February 1st 2022

How Can We Be More Patient?

Over the last few months the situation with COVID-19 has once again become challenging for many.

With the increase in Omicron infections across the country and the world, many are finding this disruptive in many forms of life. Veterinary practices are no exception and a lack of available staff has impacted many. In today’s blog we look at how we can be more understanding as to the difficult situation and how to be more patient.

With a lack of staff, one of the first things you may notice is that waiting times for an appointment may be longer. When practices are lacking in personnel, it makes it harder to arrange an appointment at a rate we may want or have previously been accustomed to.

Not only does this include being seen by your vet, but it can also affect the time it takes to get prescriptions and for surgeries to take place. It goes without saying that this is frustrating and most vets would share this opinion. With the health of animals a priority, those in the industry understand the importance of being able to provide the very best service they can.

However, lack of staff does not necessarily contradict this desire and veterinary professionals will still provide the very best care they can even with a reduced capacity. It is important to be mindful that vets do have your and your animal’s best interests at heart and are working to the best of their abilities under difficult circumstances.

How can this be applied in a practical, real-world scenario? Our top three tips to having more patience may be useful.

Change of Perspective

The first step to having more patience is understanding and being empathetic. A change of perspective relates to being able to see a situation from the other person’s point of view.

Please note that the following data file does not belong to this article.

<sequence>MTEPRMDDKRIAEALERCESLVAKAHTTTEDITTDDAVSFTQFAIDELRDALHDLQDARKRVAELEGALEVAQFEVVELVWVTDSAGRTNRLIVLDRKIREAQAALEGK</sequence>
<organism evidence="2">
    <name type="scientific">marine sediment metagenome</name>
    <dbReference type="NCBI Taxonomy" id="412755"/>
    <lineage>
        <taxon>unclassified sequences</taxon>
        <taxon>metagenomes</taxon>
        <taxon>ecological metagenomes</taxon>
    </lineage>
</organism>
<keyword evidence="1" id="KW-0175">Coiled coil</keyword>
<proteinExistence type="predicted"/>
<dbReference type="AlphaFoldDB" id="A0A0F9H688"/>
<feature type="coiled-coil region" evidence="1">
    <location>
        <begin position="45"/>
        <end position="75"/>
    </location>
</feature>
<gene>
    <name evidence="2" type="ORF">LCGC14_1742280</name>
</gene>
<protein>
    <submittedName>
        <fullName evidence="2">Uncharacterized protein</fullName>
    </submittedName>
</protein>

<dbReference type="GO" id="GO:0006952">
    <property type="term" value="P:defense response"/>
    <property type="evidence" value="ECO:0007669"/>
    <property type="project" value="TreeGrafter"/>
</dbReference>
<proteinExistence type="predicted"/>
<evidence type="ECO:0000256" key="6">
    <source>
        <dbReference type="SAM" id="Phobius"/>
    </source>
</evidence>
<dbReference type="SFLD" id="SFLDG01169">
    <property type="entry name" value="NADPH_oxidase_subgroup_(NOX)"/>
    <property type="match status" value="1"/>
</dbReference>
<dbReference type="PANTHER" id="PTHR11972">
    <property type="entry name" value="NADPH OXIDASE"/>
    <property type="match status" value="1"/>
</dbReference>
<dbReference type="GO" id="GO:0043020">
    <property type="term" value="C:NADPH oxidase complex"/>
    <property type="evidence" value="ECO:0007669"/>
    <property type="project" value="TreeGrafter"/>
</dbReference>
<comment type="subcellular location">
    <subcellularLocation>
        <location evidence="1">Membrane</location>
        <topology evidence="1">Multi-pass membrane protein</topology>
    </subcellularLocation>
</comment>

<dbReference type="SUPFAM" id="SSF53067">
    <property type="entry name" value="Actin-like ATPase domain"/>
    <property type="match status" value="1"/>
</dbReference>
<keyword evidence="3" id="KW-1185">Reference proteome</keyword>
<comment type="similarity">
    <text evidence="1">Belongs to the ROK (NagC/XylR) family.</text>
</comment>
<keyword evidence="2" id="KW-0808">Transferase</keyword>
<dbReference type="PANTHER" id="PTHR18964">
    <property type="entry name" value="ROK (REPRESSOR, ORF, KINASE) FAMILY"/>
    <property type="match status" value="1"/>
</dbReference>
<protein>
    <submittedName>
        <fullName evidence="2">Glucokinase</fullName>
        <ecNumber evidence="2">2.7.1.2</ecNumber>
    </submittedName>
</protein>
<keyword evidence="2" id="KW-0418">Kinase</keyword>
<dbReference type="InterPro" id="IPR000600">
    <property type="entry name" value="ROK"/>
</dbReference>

Much like in mediation, by looking at both sides we are able to develop a greater understanding of the context and issues that may be affecting the other party. By changing our perspective we can look to reduce the stress and frustration that may be felt.

Ask Questions and Create a Dialogue

Both as a practitioner and member of the public, the asking of questions can help us to manage expectations and develop greater understanding of the situation and how it can affect us.

Establishing a dialogue regarding the next steps, when an appointment can be made and what is going on can help us to have a fuller picture as to both the difficulties that may be faced by our vet as well as the information to manage our expectations.

Entering in a dialogue is one of the most effective ways to become more patient as having greater knowledge of the situation can help us to develop greater understanding.

Manage Emotions

It is no secret that we all get frustrated. However, how we deal with this frustration can vary wildly.

Letting our emotions get the best of us in the form of raised voices, abusive language and anger certainly does not help the situation. By managing our emotions, keeping calm and not arguing we can be more patient and understanding.

Naturally, complaints and issues can occur and by being more patient we may be able to mitigate this. However, when a complaint or issue is raised the VCMS is on hand to assist through our neutral and impartial mediation.

Contact our team via enquiries@vetmediation.co.uk or on 0345 040 5834 for more information and to speak to a dedicated member of our team.

April 20th 2022

Vets Are Human Too

It is the human condition to be fallible sometimes. This includes pet owners, their veterinary surgeons and mediators. Fallibility takes many forms, but a key cause is communication and, more importantly, miscommunication.
April 14th 2022

The Importance of Helping a Client to Feel Heard and Valued

As part of our mediation service, the VCMS assist both the public and the veterinary profession in finding mutually beneficial outcomes to complaints.
March 1st 2022

Returning to Work and Your Dog

With restrictions easing across the UK and many returning to full time work, the RSPCA has warned about dogs being abandoned as owners struggle with returning to work and the cost of living rises.